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average have been reported in normal, in-use buildings and homes (Febo and Perrino, 1991; Spengler et al., 1993; Weschler et al., 1994).

The ratio of HONO to N02 indoors can be quite large, up to ~0.15 (e.g., Febo and Perrino, 1991; Brauer et al., 1990, 1993; Spengler et al., 1993). This can be compared to typical values of a few percent outdoors (see Chapter 11). High levels of HONO (up to ~ 30 ppb) have also been measurd in automobiles in use in polluted urban areas, and again, the ratio of HONO to N02 was quite large, ~0.4, compared to 0.02-0.03 measured outdoors in the same study (Febo and Perrino, 1995).

Figure 15.5, for example, shows one set of measurements of N02, HONO, and NO after injection of N02 into a home used for research purposes (Spicer et al., 1993). As N02 decays, HONO is formed. Small amounts of NO are also generated, as has been observed in laboratory studies (e.g., Spicer et al., 1989). Delayed release of HONO was observed, suggesting that HONO was adsorbed in part on the surfaces and was subsequently released to the gas phase. For example, when the house was purged with outside air, the HONO levels dropped; however, on closing up the house again, the levels increased immediately to a few ppb. Degassing of HONO from the interior surfaces of automobiles has also been reported (Febo and Perrino, 1995). Interestingly, in measurements made in a commercial office building, indoor HONO concentrations were observed not to be enhanced under conditions of high indoor 03, suggesting that dissolved HONO in a surface film of water is readily oxidized to nitrate by 03 (Weschler et al., 1994).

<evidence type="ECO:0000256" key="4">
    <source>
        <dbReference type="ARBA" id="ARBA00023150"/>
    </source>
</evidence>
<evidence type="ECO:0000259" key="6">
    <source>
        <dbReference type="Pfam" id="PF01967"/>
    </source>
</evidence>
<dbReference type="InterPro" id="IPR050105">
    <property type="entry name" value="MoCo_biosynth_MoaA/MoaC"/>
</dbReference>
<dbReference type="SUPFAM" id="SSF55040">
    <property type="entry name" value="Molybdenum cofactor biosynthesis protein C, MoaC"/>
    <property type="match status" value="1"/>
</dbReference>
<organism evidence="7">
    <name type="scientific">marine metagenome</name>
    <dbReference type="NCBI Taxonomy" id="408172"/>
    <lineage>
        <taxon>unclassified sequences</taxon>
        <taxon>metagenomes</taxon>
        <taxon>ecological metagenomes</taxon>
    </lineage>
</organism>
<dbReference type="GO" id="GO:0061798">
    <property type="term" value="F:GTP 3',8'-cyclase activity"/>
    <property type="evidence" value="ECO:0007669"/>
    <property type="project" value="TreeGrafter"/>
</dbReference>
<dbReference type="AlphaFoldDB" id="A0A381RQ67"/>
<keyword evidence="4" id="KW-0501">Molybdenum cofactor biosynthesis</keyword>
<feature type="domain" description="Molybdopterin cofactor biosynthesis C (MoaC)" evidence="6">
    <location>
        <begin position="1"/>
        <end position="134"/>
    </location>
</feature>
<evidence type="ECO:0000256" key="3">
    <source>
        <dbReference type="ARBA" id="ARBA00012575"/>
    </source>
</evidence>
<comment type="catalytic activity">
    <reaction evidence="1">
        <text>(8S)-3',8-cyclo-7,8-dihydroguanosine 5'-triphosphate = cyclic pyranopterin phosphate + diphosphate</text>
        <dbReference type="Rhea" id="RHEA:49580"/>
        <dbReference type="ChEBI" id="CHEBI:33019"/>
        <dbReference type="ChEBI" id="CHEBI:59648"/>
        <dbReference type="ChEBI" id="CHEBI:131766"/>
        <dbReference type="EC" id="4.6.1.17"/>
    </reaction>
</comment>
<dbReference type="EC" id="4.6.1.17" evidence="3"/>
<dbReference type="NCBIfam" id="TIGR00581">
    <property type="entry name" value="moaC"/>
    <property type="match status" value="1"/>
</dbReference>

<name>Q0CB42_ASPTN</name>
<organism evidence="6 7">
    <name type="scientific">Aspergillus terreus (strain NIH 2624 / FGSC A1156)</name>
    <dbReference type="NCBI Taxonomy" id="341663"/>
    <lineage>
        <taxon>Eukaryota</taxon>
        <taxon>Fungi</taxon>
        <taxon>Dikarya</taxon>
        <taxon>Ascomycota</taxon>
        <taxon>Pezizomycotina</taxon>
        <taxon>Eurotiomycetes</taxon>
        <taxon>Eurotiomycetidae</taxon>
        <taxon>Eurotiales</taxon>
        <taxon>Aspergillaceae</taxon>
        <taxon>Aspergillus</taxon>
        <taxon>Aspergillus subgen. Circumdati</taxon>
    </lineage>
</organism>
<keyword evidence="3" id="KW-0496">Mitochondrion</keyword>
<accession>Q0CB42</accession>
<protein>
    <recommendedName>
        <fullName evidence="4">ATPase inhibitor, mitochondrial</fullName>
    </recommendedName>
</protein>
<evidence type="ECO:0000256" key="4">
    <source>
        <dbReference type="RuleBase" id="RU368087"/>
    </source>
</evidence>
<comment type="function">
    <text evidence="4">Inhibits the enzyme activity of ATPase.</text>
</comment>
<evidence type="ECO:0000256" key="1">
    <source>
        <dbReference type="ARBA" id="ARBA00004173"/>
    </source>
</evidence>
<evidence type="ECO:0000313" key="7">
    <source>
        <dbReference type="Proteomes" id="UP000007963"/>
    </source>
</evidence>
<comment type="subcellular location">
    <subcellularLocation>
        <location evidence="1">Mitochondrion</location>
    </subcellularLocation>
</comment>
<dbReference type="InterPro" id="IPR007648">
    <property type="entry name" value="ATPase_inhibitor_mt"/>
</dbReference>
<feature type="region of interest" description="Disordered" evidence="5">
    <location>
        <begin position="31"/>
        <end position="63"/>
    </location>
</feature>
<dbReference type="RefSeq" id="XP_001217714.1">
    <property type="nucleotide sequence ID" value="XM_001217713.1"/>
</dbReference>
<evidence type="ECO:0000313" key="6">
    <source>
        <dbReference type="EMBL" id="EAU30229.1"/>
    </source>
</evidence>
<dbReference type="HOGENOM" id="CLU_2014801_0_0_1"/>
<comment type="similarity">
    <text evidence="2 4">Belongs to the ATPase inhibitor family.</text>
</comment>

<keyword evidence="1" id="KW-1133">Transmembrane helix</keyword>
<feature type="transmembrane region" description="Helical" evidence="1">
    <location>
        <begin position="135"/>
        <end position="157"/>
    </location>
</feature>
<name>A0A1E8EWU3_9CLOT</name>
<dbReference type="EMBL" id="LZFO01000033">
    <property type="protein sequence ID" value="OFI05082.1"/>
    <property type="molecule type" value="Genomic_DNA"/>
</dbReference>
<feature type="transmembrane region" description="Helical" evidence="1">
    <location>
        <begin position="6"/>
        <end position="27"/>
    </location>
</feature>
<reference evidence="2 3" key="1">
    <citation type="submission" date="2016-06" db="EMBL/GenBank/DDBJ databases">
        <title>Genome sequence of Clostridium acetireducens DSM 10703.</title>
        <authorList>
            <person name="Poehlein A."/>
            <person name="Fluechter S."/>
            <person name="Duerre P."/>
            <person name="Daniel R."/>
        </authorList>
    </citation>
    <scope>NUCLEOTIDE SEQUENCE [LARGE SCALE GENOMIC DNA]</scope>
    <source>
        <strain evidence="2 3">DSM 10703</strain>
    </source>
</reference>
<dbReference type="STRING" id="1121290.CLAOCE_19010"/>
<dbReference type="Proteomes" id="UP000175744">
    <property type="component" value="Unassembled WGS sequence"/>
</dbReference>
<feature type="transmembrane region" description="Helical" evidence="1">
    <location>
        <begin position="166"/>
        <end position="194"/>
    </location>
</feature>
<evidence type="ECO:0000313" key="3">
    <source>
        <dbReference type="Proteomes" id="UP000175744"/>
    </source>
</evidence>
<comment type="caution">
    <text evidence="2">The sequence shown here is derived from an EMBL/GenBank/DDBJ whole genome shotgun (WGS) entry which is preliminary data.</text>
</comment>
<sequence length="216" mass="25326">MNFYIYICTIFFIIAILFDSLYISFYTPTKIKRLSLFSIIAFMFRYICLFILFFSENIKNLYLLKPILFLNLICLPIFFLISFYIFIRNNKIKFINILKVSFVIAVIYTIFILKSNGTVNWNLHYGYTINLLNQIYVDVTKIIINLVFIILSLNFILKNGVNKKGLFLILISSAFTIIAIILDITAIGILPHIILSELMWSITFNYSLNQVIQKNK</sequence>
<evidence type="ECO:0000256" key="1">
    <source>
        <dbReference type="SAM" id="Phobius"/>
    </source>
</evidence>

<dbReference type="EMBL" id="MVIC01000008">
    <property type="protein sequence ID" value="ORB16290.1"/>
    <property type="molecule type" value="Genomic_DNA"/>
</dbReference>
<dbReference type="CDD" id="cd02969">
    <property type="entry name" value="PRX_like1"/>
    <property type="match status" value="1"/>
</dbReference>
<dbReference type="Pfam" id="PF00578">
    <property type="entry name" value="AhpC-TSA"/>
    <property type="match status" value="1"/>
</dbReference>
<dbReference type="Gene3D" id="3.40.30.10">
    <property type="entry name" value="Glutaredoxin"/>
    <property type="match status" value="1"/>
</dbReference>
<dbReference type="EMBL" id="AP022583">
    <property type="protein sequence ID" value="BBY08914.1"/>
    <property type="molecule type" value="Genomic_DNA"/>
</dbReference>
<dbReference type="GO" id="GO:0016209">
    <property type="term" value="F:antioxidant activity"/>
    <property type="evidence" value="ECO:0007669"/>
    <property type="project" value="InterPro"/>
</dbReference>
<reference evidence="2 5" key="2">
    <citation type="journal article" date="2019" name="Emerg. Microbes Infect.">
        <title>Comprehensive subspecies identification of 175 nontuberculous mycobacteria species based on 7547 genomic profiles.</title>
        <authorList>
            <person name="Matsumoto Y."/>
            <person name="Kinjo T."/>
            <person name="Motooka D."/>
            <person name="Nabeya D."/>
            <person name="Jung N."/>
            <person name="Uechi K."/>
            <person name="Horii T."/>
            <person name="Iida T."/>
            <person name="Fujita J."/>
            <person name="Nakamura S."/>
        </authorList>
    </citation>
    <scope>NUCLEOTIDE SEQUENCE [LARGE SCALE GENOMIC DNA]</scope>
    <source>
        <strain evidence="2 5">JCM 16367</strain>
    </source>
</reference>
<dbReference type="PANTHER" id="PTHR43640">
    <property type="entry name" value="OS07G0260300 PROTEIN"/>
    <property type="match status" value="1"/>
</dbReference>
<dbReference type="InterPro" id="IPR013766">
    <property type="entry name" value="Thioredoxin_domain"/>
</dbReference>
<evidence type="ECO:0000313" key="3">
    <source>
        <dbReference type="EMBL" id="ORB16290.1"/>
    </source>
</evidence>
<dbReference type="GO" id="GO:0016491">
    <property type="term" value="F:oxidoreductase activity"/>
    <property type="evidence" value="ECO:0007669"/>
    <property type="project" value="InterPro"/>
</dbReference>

The generation of NO in Fig. 15.5 was attributed by Spicer and co-workers to a reaction of gaseous N02

Time

FIGURE 15.5 Concentrations of N02, HONO, and NO after injection of N02 into a research house (adapted from Spicer et al., 1993).

Time with adsorbed HONO:

The same process was hypothesized to explain some time periods in a commercial office building when indoor NO actually exceeded outdoor NO (Weschler et al., 1994).

As is the case in laboratory systems, equivalent amounts of HN03 are not observed as might be expected from the stoichiometry of reaction (f), likely due to HN03 remaining on the surface after formation and/or being taken up by surfaces. For example, Spicer et al. (1993) used atmospheric pressure ionization mass spectrometry (see Chapter 11.A.2), which could measure HN03 with a sensitivity of 50 ppt, during the N02 decay and HONO formation in the research home. HN03 was only observed, and in small concentrations (< 1 ppb), when an unvented space heater was operating, and it decayed rapidly in the absence of sources. Similarly, Salmon et al. (1990) measured HN03 indoors and outdoors at five museums in the Los Angeles area and found that indoor concentrations were less than ~40% of those outdoors, and typically about 10%. The accumulation of nitrate on indoor surfaces in a commercial building has been reported by Weschler and Shields (1996a) and attributed to the formation and uptake of HN03 via reactions of N03 (see later) and/or oxidation of nitrite (i.e., adsorbed HONO) in an aqueous surface film.

Subsequently, it was shown that HONO is also directly emitted by gas stoves (Pitts et al., 1989). For example, Fig. 15.6 shows the concentrations of N02 and HONO measured using DOAS when two top burners of a new, residential gas kitchen stove were turned on in a mobile home with both the central ventilation and air conditioning running. N02 from the gas stove emissions reached almost 300 ppb, and HONO about

Time (minutes)

FIGURE 15.6 N02 and HONO measured in a mobile home with two burners of a kitchen stove on; the above-range exhaust was turned on at the time shown (adapted from Pitts et al., 1989).

Time (minutes)

FIGURE 15.5 Concentrations of N02, HONO, and NO after injection of N02 into a research house (adapted from Spicer et al., 1993).

FIGURE 15.6 N02 and HONO measured in a mobile home with two burners of a kitchen stove on; the above-range exhaust was turned on at the time shown (adapted from Pitts et al., 1989).

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